The Cost of Active Investing 1559the current real dollar cost of active investing forever and that the expectedreal return on the U.S. stock market is a constant 6.7%, the capitalized cost is10% of the current value of the market. This estimate is conservative. First, theestimates in Fama and French (2002) and Graham and Harvey (2005) suggestthat the long-term equity risk premium is far below 6.7%. If so, the expected realreturn on the market is almost certainly below 6.7%. Second, the data implythat the annual dollar cost of active investing will grow with the aggregatemarket cap. Positive expected growth and a lower discount rate both push thecapitalized cost above 10%. In short, if the social benefit of active investing isprice discovery, the annual cost is 0.67% of the aggregate value of the marketand the capitalized cost is at least 10% of the value. Figure 3 plots the difference between the actual and passive costs of invest-ing. Standardized by aggregate market cap, the cost of active investing is re-markably stable. All but 3 of the 27 estimates for 1980–2006—including all ofthe estimates after 1990—are between 61 and 74 basis points. There is alsolittle evidence of a time trend in the incremental cost. The average differencebetween the actual and passive costs in Table VII is 66 basis points for thefirst half of the period and 68 basis points for the second half. Of course,the lack of a time trend is driven in part by the assumption of 10% turnoverin the passive scenario. If passive turnover is 5%, the standardized cost of try-ing to beat the U.S. stock market falls by three basis points from 1980 to 2006,and if passive turnover is 15%, the standardized cost rises by eight basis pointsover the period.Figure 3. The difference between the actual and passive costs of investing, in basispoints, 1980–2006.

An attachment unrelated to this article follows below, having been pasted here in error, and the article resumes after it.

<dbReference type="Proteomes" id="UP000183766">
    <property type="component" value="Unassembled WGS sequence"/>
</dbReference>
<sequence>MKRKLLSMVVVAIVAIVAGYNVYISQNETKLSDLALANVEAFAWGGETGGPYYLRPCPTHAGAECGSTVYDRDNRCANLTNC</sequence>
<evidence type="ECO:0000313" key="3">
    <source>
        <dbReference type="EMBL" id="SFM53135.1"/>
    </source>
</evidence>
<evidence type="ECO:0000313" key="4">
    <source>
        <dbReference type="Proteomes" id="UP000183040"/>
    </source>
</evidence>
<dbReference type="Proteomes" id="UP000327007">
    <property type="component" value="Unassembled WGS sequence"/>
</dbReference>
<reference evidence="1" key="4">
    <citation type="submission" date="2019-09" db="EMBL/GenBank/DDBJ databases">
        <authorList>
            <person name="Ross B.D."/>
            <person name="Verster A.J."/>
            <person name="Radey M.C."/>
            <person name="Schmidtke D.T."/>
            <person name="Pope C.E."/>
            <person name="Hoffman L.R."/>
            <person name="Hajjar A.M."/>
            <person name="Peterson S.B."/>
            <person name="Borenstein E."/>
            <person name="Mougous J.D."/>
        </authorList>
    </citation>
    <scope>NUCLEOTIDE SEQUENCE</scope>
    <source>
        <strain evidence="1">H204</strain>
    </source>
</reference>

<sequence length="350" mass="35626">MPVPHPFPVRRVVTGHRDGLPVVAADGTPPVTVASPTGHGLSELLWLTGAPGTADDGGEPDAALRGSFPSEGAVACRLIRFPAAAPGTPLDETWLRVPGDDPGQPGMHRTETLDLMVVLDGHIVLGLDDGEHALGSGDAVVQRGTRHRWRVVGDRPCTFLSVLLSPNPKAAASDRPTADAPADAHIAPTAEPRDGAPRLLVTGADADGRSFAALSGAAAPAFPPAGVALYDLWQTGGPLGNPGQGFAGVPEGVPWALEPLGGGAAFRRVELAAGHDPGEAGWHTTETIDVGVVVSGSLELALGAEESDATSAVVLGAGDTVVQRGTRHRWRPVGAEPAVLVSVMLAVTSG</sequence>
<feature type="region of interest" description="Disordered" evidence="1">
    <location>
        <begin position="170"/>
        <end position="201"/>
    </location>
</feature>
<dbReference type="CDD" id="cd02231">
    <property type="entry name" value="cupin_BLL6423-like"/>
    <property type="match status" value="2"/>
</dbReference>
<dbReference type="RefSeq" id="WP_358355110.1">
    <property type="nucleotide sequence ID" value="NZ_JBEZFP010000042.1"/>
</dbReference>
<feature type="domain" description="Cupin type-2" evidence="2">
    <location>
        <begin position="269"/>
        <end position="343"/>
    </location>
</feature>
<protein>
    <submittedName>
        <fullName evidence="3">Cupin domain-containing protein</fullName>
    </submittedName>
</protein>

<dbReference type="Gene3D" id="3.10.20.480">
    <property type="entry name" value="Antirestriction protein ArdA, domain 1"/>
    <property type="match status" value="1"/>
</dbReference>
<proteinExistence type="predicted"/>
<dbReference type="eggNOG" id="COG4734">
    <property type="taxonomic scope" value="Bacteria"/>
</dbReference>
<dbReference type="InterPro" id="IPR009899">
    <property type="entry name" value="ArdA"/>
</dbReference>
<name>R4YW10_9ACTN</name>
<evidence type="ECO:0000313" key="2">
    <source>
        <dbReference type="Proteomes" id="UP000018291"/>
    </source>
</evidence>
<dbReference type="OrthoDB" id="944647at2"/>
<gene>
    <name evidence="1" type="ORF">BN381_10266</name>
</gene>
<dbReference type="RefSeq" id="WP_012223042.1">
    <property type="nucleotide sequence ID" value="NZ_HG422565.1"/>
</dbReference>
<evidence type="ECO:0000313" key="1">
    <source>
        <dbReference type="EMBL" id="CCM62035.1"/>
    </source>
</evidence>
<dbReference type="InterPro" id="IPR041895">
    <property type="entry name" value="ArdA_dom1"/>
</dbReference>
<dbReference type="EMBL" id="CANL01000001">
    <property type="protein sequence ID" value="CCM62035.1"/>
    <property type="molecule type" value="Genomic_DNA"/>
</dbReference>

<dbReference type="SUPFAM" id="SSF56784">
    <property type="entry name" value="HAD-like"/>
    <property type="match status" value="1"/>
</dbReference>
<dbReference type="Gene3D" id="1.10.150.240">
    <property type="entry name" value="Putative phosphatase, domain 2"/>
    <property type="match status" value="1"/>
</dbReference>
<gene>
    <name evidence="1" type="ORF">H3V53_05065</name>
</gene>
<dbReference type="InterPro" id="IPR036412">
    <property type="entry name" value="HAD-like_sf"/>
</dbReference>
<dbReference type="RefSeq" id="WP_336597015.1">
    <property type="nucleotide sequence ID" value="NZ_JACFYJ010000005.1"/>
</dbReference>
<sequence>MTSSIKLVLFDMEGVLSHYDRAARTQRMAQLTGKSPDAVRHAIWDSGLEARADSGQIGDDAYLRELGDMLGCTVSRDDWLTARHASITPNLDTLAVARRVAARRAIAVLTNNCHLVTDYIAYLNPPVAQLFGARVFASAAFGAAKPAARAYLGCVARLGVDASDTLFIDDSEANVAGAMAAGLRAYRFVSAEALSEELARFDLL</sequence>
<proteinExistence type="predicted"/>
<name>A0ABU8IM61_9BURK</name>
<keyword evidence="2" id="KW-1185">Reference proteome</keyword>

1560 The Journal of Finance Table VII also reports the dollar cost of active investing. This is the aggregatemarket cap (from Table VI) times the difference between the standardized ac-tual and passive costs of investing. With 10% passive turnover, the incrementalcost per dollar invested is relatively constant over time, so the total dollar costgrows with the market. The cost of active investing is 7.0 billion dollars in 1980,30.5 billion in 1993, and 101.8 billion in 2006. Thus, in 2006 investors searchingfor superior returns in the U.S. stock market consume more than 330 dollarsin resources for every man, woman, and child in the United States. Finally, the results in Table VII allow me to address a closely related question.How would a small but representative investor’s return change if he switchedfrom the value-weight combination of all investors’ strategies to a passive mar-ket portfolio? Because the combination of all investors’ portfolios is the marketportfolio, the representative investor’s initial return is the gross return on themarket minus the value-weight average of all investors’ costs. Any tradinggains, losses, and other transfers between investors happen within his portfo-lio and have no effect on his return. This is not the case if the representativeinvestor switches to a passive market portfolio. Trading gains and securitylending fees paid by active investors to borrow shares from the passive portfo-lio, for example, push up his return and trading losses lower it. Thus, to usethe cost of investing in the passive scenario to measure the return when therepresentative investor switches, I have to assume there is no net transfer be-tween the passive market portfolio and other investors. With this assumption,the return on the passive market portfolio is the gross return minus the passivecost in Table VII, and the representative investor increases his return by thedifference between the actual and passive costs when he switches to the passivemarket portfolio. The performance of Vanguard’s Total Stock Market Index suggests the no-net-transfer assumption is reasonable. The fund underperforms the value-weightmarket return from the Center for Research in Security Prices (CRSP) by only2.1 basis points a month, or about 25 basis points a year, from its inceptionin 1992 to September 2006. If we add the fund’s average expense ratio of 21basis points to its return, the shortfall drops to 4 basis points per year. A smallfraction of the fund’s assets is typically in cash. Reversing this cash drag wouldadd another 7 basis points to the fund’s average gross return, pushing it 3basis points above the average market return. This positive net transfer isalmost exactly equal to the fund’s average annual revenue from security lendingfrom 1998 to 2007. And if I were able to add back the commissions the fundpays to trade, the difference between the fund’s gross return and the marketreturn would rise even further. The standard error of the monthly differencebetween the fund return and the market return is about 1.5 basis points, so itis important to not put too much weight on these results. Nonetheless, thereis no evidence that investors in Vanguard’s Total Stock Market Index suffer atthe hands of active investors. Analysis of Fidelity’s Spartan Total Market IndexFund produces a similar conclusion. The evidence from the Vanguard and Fidelity funds suggests the no-net-transfer assumption is conservative. Thus, it seems safe to use the cost of